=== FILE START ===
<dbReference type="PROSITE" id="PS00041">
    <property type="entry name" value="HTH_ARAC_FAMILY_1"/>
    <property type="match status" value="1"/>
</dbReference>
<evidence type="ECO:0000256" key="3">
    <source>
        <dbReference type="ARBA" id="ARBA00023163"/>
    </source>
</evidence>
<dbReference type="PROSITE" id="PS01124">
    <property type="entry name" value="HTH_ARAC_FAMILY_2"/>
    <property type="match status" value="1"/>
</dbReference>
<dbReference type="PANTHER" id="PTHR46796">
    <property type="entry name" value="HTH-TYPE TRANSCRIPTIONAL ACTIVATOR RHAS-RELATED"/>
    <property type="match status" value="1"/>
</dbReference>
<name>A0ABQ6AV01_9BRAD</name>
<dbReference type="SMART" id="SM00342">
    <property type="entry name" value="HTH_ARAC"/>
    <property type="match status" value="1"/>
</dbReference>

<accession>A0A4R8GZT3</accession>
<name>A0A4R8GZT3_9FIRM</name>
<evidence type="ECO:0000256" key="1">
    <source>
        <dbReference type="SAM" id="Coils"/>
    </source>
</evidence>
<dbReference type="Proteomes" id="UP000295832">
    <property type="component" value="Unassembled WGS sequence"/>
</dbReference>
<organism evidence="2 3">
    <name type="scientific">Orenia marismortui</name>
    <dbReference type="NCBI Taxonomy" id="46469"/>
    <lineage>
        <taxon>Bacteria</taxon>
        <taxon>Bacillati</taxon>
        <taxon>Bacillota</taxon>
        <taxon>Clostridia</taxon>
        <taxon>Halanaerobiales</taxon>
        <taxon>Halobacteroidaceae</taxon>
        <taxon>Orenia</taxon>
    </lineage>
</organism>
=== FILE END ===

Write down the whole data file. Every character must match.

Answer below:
<dbReference type="PROSITE" id="PS00041">
    <property type="entry name" value="HTH_ARAC_FAMILY_1"/>
    <property type="match status" value="1"/>
</dbReference>
<evidence type="ECO:0000256" key="3">
    <source>
        <dbReference type="ARBA" id="ARBA00023163"/>
    </source>
</evidence>
<dbReference type="PROSITE" id="PS01124">
    <property type="entry name" value="HTH_ARAC_FAMILY_2"/>
    <property type="match status" value="1"/>
</dbReference>
<dbReference type="PANTHER" id="PTHR46796">
    <property type="entry name" value="HTH-TYPE TRANSCRIPTIONAL ACTIVATOR RHAS-RELATED"/>
    <property type="match status" value="1"/>
</dbReference>
<name>A0ABQ6AV01_9BRAD</name>
<dbReference type="SMART" id="SM00342">
    <property type="entry name" value="HTH_ARAC"/>
    <property type="match status" value="1"/>
</dbReference>

<accession>A0A4R8GZT3</accession>
<name>A0A4R8GZT3_9FIRM</name>
<evidence type="ECO:0000256" key="1">
    <source>
        <dbReference type="SAM" id="Coils"/>
    </source>
</evidence>
<dbReference type="Proteomes" id="UP000295832">
    <property type="component" value="Unassembled WGS sequence"/>
</dbReference>
<organism evidence="2 3">
    <name type="scientific">Orenia marismortui</name>
    <dbReference type="NCBI Taxonomy" id="46469"/>
    <lineage>
        <taxon>Bacteria</taxon>
        <taxon>Bacillati</taxon>
        <taxon>Bacillota</taxon>
        <taxon>Clostridia</taxon>
        <taxon>Halanaerobiales</taxon>
        <taxon>Halobacteroidaceae</taxon>
        <taxon>Orenia</taxon>
    </lineage>
</organism>